More than one in three containers worldwide are being rolled over, amid an unprecedented supply chain challenge hitting the liner community.Ocean Insights’ latest cargo delay statistics published today show how the container bull run is wreaking havoc on the market, with surging rollover rates across major ports during December and most major carriers seeing increases in delays.
The latest figures from Ocean Insights show that most major ports are seeing elevated levels of rollover cargo from November to December. Rather than cargo flows diminishing in line with historical seasonal precedent, there are growing levels of demand during a period that usually sees a decrease in volumes. Sourcing available containers has become extremely difficult in recent months.Ocean Insights calculates the rollover ratio for carriers as the percentage of cargo carried by each line globally that left a port on a different vessel than originally scheduled.
“Of the 20 global ports for which Ocean Insights collates data, 75% saw an increase in the levels of rollover cargo in December compared to the previous month. Major transhipment facilities such as Port Klang in Malaysia and Colombo in Sri Lanka recorded 50% or more of cargo delayed, with the world’s largest transhipment hub in Singapore and leading primary ports such as Shanghai and Busan rolling over more than a third of their containers, last month,” said Ocean Insights chief operations officer Josh Brazil.Industry experts are now warning that the cargo surge could last well into 2021, with a strong likelihood that the prevailing conditions will continue throughout the first half of the year.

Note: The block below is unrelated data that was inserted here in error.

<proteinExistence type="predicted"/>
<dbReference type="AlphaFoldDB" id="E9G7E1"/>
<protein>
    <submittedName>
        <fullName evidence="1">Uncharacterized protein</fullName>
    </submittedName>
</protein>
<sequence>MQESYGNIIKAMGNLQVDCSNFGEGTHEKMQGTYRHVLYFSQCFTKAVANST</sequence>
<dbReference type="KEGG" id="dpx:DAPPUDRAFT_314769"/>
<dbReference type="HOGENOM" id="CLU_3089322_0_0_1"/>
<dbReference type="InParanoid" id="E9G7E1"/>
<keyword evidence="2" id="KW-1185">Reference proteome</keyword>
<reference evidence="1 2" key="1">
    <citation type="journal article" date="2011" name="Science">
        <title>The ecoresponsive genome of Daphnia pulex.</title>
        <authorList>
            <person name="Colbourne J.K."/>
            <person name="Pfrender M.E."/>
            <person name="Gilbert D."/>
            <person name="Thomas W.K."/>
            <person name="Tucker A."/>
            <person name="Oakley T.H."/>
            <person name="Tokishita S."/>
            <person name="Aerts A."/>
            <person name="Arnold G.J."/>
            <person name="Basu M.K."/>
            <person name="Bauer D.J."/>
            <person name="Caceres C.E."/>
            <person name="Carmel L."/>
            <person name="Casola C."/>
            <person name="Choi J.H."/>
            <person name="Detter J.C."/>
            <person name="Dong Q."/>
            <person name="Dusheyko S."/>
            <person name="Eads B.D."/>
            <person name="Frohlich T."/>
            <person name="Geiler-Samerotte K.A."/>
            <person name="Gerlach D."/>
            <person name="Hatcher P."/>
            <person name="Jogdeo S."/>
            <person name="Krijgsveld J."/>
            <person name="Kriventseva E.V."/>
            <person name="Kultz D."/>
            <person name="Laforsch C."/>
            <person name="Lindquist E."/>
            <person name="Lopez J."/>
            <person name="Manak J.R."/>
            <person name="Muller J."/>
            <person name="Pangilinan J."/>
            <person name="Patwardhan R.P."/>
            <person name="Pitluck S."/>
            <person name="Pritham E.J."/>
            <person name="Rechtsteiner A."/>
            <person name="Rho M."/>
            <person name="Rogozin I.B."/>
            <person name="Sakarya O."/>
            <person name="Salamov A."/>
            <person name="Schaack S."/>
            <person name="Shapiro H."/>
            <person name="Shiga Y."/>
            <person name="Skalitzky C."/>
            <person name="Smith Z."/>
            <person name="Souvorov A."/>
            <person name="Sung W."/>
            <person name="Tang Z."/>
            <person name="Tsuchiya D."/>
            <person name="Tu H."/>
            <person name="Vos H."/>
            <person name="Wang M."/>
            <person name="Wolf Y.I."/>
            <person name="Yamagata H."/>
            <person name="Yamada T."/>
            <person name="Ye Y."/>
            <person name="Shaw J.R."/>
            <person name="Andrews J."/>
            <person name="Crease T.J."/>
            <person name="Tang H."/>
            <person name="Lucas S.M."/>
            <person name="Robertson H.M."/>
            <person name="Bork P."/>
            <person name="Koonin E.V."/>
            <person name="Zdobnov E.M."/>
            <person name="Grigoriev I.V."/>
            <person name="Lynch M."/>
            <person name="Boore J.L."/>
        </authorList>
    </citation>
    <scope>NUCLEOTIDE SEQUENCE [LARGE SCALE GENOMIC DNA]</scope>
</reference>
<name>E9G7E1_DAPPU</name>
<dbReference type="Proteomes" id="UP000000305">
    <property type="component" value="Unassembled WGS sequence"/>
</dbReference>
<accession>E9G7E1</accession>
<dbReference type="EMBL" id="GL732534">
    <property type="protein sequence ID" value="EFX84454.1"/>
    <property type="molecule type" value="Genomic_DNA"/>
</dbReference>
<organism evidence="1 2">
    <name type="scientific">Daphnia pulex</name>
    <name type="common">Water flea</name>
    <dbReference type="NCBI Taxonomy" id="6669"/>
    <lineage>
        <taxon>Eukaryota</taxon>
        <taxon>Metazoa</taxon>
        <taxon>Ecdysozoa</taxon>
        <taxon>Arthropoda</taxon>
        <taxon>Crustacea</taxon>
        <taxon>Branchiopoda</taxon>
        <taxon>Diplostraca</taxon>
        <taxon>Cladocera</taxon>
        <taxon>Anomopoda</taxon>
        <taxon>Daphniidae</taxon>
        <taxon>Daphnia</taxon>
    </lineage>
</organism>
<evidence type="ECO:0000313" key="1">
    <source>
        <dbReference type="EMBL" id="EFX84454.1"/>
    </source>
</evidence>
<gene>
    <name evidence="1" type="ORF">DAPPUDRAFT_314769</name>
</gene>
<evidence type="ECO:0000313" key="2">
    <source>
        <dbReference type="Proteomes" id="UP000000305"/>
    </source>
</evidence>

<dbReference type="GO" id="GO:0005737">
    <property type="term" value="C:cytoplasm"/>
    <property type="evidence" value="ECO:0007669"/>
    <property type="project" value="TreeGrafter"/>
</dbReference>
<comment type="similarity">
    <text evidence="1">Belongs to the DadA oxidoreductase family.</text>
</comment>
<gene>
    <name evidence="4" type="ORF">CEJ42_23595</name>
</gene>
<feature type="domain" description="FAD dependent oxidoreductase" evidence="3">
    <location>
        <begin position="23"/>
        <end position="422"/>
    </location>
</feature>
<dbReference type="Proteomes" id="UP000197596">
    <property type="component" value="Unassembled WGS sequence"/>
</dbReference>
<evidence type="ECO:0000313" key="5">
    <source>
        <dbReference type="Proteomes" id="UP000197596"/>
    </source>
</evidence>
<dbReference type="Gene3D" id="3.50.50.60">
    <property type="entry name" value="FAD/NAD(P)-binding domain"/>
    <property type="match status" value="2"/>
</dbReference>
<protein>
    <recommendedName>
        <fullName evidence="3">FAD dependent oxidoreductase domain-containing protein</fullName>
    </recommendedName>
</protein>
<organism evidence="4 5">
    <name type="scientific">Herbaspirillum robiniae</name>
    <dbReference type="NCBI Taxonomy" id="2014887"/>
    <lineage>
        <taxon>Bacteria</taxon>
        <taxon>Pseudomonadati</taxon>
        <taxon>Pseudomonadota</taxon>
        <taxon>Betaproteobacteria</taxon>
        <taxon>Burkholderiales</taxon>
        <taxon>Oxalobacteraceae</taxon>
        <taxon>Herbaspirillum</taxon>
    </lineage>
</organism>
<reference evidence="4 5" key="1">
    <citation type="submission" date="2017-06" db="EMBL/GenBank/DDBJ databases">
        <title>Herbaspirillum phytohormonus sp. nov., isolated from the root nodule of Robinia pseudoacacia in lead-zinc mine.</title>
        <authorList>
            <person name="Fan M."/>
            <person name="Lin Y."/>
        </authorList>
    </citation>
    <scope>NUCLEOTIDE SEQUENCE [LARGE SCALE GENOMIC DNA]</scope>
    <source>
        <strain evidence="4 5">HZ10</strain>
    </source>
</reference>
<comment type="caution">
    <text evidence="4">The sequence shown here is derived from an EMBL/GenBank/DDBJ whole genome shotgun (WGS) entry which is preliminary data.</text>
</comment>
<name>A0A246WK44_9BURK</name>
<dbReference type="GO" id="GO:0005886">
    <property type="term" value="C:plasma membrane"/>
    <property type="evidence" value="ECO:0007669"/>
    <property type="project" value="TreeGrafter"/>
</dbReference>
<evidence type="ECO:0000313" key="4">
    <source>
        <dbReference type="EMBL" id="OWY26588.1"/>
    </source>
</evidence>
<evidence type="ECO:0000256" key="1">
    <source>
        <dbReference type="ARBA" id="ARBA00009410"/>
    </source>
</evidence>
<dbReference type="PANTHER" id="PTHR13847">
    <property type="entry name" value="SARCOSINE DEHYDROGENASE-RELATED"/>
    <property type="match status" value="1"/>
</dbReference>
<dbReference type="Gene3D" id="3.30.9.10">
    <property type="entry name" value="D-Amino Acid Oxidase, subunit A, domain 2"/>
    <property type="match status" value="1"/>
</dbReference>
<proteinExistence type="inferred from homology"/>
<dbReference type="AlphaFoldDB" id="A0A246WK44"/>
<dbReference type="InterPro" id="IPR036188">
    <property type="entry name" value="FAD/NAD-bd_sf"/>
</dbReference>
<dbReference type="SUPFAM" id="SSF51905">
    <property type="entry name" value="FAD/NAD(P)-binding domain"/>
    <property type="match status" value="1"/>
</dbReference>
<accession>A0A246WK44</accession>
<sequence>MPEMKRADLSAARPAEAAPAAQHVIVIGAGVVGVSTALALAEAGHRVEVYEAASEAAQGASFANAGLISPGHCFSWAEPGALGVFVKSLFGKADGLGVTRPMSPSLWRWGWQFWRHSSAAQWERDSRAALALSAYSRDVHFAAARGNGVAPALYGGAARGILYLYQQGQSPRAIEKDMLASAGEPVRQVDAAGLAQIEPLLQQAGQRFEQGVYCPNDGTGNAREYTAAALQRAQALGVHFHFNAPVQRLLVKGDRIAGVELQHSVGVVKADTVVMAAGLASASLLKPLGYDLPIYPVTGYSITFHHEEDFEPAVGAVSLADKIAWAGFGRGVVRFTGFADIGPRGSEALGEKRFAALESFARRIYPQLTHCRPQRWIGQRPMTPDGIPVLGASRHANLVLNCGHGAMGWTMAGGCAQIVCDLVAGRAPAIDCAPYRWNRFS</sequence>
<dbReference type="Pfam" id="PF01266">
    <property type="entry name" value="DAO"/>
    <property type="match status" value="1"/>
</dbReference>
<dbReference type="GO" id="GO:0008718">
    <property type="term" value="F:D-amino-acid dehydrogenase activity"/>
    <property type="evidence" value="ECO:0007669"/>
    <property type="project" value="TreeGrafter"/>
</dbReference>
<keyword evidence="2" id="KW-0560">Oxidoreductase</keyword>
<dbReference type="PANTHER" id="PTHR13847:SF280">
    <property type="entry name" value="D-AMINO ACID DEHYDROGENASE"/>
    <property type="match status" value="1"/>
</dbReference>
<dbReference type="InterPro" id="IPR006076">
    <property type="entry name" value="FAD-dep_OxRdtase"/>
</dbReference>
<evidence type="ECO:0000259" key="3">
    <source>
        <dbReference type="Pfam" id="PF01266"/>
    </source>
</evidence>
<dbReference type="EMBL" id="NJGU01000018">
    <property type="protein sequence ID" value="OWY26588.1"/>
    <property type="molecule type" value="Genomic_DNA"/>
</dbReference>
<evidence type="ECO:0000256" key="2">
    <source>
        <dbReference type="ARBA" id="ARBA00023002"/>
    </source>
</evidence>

Much of the recent concern for rollover cargo has focused on reefer containers. Some ports in China are reported to have run out of power points that are used to supply electricity to reefer containers, jeopardising perishable cargo.
Overall rollover levels increased to 37% month on month in December, averaged across the ports surveyed, which includes facilities in all the major cargo regions of Europe, the US, and Asia as well as less cargo intensive regions such as Latin America. However, Latin America accounts for a significant proportion of the reefer trade with the US, Asia, and Europe.“The levels of cargo are still rising while the extra loader capacity which has been deployed to meet the raised levels of demand appears to be having little effect,” commented Brazil.
Major ocean shipping companies have also seen an overall increase in rollover values from 35% in November to 37% in December. Three of these lines saw more than 50% of cargo left at the departure port.2M alliance partners MSC and Maersk managed to stem the rise of rollover cargo month on month, both recording the same level of rollovers in December as in the previous month.